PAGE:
At a March 22 meeting of the Medical Marihuana Licensing Board, the Director of the Michigan Bureau of Medical Marihuana Regulation (BMMR) delivered a statistical update on the rollout of the state’s new medical marijuana business program.
The Medical Marihuana Facilities Licensing Act (MMFLA) has, in three months, racked up more than four hundred paid applications.
“As of yesterday we now have 411 paid pre-qualification applications on file. 215 of those came in with the Attestation E regarding temporary continued operation,” BMMR Director Andrew Brisbo advised the Board and the crowd in attendance.
The MMFLA regulates business in the cultivation, processing, distribution, transport and testing of medical cannabis industries. A completed application requires both a pre-qualification application, where the business owners are checked for criminal history and financial fitness, and a license application, which describes the business and its physical location.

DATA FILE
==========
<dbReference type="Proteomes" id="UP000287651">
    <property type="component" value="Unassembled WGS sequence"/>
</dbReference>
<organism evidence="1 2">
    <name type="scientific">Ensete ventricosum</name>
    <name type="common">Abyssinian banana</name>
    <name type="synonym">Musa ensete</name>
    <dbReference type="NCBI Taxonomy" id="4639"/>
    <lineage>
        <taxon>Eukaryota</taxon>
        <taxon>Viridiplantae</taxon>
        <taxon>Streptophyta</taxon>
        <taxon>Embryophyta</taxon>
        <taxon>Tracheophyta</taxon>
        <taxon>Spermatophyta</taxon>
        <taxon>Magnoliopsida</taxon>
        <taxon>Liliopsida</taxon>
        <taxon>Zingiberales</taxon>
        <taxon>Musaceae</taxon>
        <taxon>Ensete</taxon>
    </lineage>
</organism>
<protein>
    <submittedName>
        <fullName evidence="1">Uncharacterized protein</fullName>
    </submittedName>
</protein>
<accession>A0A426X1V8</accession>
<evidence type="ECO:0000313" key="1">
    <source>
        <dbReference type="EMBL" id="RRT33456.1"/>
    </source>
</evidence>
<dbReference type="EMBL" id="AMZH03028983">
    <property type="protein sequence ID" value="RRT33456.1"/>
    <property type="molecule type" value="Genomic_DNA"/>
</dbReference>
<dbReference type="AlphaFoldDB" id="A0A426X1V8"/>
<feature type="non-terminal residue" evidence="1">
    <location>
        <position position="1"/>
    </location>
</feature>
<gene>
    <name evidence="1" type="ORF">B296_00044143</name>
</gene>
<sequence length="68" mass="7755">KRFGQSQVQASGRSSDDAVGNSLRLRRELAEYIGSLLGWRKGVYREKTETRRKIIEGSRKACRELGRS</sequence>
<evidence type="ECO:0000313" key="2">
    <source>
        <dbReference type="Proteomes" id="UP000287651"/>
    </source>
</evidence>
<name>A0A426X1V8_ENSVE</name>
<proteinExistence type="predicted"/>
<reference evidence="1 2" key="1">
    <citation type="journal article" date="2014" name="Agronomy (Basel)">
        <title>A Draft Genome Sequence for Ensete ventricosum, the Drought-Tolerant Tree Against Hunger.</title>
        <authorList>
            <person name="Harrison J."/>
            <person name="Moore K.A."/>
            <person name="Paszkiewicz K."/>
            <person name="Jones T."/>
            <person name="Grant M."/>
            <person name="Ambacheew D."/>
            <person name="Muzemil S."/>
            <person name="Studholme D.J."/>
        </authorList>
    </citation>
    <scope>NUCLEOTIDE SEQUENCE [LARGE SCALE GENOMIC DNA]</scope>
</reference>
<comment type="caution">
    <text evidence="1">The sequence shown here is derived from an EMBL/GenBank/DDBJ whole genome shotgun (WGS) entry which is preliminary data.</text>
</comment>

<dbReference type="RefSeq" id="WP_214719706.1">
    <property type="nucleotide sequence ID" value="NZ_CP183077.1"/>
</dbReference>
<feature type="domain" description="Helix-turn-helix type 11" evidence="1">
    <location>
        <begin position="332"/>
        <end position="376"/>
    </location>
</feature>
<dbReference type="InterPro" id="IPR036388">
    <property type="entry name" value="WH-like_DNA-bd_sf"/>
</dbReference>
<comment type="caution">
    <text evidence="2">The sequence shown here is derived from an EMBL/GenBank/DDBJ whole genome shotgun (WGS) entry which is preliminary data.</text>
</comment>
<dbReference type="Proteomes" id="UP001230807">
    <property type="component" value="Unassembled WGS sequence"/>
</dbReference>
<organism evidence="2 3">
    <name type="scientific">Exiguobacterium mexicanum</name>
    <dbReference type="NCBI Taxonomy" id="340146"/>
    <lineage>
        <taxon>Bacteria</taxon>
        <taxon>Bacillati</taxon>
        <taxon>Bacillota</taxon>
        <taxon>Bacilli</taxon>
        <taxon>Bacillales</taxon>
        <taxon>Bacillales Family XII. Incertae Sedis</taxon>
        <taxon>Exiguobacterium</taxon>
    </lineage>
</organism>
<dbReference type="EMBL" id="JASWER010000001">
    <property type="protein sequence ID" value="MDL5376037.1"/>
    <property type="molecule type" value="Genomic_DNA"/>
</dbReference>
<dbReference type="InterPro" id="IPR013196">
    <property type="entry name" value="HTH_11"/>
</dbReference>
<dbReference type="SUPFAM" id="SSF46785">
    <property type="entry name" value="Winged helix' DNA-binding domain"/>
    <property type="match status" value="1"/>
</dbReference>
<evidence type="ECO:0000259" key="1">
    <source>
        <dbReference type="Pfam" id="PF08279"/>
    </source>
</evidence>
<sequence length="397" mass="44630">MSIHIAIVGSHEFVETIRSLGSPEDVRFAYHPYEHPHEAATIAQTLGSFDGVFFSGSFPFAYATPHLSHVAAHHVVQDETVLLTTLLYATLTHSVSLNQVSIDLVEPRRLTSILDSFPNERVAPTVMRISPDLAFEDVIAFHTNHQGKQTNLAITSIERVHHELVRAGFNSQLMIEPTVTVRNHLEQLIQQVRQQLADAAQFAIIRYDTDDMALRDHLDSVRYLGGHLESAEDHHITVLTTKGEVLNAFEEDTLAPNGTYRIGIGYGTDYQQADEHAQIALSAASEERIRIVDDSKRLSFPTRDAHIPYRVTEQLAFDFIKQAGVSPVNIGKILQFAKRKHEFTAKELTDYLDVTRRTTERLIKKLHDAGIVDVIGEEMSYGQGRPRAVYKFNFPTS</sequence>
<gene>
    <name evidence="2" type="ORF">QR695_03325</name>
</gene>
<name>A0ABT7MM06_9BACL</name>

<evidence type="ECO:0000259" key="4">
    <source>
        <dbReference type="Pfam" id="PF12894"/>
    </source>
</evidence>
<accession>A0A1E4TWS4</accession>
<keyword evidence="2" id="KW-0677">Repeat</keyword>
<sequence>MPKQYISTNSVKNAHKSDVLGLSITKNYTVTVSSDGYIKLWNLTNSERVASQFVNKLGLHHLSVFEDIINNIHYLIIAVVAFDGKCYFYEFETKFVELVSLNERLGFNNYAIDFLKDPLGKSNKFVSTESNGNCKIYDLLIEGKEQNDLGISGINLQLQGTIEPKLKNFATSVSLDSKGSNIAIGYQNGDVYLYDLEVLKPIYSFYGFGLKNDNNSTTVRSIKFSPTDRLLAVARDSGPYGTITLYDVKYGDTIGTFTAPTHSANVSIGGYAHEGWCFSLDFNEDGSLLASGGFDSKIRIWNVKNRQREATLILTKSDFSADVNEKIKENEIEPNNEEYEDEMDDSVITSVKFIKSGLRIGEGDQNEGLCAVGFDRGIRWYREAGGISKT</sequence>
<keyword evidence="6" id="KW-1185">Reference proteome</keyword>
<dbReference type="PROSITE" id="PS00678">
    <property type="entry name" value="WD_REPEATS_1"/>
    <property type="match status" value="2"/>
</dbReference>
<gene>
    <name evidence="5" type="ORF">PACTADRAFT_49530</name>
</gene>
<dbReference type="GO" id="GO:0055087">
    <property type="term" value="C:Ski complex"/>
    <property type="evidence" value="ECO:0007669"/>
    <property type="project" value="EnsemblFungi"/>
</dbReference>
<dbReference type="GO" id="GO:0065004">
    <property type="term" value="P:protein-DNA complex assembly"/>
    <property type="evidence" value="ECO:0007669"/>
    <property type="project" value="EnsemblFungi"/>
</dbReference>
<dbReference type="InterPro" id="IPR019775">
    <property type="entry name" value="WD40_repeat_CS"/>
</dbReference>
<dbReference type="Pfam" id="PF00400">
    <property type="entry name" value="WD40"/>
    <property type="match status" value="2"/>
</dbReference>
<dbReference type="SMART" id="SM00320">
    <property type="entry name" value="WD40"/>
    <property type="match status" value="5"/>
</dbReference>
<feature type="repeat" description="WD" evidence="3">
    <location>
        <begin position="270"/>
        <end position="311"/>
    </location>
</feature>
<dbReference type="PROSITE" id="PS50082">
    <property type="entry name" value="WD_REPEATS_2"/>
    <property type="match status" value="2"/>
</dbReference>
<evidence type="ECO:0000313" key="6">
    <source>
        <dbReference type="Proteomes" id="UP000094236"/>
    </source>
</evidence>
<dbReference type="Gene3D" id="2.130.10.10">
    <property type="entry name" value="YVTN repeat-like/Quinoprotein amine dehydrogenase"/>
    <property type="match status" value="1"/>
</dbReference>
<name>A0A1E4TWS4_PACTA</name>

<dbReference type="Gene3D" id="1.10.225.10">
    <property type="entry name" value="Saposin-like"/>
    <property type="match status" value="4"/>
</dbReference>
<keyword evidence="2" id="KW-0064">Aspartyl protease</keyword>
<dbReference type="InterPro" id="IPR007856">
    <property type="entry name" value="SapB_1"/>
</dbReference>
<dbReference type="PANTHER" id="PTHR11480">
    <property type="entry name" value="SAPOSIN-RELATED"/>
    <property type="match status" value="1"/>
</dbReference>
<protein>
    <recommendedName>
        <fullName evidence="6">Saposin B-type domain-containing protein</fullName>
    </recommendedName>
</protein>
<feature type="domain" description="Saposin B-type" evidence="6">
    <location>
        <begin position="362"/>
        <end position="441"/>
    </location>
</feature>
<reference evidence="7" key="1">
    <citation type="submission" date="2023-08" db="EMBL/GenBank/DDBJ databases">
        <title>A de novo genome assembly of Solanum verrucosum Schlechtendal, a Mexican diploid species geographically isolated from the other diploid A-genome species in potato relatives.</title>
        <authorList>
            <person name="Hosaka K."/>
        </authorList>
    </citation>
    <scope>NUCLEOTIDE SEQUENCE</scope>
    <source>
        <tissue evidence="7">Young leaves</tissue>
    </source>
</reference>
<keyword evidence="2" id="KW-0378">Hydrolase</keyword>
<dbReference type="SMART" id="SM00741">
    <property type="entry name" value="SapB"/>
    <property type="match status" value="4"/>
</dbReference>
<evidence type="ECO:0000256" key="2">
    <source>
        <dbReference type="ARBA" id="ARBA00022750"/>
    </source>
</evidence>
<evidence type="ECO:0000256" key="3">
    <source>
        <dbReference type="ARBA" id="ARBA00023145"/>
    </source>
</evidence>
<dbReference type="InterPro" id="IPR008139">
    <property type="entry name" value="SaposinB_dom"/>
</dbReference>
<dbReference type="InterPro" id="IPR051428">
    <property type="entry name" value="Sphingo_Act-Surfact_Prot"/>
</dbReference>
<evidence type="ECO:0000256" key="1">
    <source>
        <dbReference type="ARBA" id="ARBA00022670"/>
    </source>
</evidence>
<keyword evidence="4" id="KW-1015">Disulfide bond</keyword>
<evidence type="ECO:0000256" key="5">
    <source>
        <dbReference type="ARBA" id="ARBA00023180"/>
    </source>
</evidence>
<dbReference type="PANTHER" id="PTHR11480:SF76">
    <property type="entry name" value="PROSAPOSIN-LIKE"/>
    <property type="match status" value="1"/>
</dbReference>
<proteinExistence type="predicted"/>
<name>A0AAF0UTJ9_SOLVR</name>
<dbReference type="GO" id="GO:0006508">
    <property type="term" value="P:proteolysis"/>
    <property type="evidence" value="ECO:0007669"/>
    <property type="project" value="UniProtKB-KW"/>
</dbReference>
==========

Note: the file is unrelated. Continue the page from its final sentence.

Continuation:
“In terms of licensing applications, we now have received 9 Class A grows; 2 Class B grows; 46 Class C grows; 21 processors; 57 provisioning centers (dispensaries); 2 secure transporters; and 4 safety compliance facilities.”
Class A growing licenses allow a business to grow up to 500 plants; a Class B license, up to 1,000; and an Class C license, up to 1,500 plants.
“We are also tracking municipalities that have adopted ordinances to opt in to the MMFLA,” Director Brisbo said. “Our count is now 72, but that is unofficial.”
Those ordinances are a crucial part of the MMFLA application process. Any business in the five named industries which was open and operating before the MMFLA application process began can remain open and retail cannabis to certified medical patients if they met two steps by February 15: apply to the state and have that Attestation E letter from their city. The letter tells the state that the community has an enabling